• During the first few months when you are taking Microlite, you may have unexpected bleeding (bleeding outside the pill-free days). If this bleeding occurs for more than three months, or if it begins after some months, your doctor must find out what is wrong.
    • What to do if no bleeding occurs during the tablet-free days
    • If you have taken all the tablets correctly, have not had vomiting or severe diarrhoea and you have not taken any other medicines, it is highly unlikely that you are pregnant.
    • If this is not the case or if the expected bleeding does not happen twice in succession, you may be pregnant. Contact your doctor immediately as pregnancy must be ruled out before the pill is continued. Only start the next strip if you are sure that you are not pregnant.

    Microlite and using other medicines

    Some medicines can make Microlite less effective in preventing pregnancy, or can cause unexpected bleeding. These include medicines used for the treatment of:

    •  epilepsy (e.g. primidone, phenytoin, barbiturates, carbamazepine, oxcarbazepine, topiramate, or felbamate)
    •  tuberculosis (e.g. rifampicin)
    • HIV infections (ritonavir or nevirapine) or other infections (antibiotics such as griseofulvin, penicillin, tetracycline)
    •  the herbal remedy St. John's wort

    Microlite may influence the effect of other medicines, e.g.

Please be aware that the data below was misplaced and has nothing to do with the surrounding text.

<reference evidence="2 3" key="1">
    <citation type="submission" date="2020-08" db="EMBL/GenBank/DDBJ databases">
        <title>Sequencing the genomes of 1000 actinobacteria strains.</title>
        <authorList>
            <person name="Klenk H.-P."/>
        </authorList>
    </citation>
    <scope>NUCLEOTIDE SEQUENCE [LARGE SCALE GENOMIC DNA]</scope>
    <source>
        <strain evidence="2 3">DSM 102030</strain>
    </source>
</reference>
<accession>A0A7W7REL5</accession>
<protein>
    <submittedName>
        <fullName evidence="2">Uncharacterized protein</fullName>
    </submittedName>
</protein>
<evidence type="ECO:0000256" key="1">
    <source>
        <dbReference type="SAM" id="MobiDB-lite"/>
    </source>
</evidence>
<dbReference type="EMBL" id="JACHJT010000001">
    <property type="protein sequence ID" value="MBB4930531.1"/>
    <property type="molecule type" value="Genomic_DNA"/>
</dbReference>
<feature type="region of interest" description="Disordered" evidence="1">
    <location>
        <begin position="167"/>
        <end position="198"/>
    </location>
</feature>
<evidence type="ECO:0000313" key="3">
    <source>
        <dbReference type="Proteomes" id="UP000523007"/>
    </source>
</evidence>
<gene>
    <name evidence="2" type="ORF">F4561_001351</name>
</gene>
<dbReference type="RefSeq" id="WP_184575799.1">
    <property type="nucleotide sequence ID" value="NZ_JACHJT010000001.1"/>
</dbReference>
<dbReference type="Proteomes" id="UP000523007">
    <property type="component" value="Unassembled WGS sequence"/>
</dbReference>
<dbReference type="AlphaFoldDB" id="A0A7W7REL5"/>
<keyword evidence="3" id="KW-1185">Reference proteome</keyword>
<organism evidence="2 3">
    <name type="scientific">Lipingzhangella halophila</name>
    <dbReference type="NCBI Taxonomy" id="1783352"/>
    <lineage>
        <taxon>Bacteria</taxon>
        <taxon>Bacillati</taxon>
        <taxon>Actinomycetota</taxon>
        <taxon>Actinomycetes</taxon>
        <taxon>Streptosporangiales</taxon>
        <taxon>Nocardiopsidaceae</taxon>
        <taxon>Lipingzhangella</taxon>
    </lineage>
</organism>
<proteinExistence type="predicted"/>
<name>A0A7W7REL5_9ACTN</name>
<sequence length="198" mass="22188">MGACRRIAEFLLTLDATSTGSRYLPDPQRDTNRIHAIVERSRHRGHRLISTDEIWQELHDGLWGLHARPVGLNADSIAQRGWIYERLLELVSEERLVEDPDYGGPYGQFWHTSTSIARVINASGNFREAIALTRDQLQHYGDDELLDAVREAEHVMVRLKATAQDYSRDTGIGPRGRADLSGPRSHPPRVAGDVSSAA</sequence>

• medicines containing cyclosporine
    •  the anti-epileptic lamotrigine (this could lead to an increased frequency of seizures).

    Taking Microlite with food and drink

    Microlite may be taken with or without food, if necessary with a small amount of water.


    • Do not take Microlite if you are pregnant. If you become pregnant while taking Microlite, stop taking Microlite immediately and contact your doctor. If you want to become pregnant, you can stop taking Microlite at any time (see also “If you want to stop taking Microlite”).
    • Ask your doctor or pharmacist for advice before taking any medicine.


    • Taking Microlite is not advisable during breast-feeding unless advised to by your doctor. If you want to take the pill while you are breast-feeding you should contact your doctor.
    • Ask your doctor or pharmacist for advice before taking any medicine.

    Driving and using machines

    • There is no information suggesting that use of Microlite affects driving or using machines.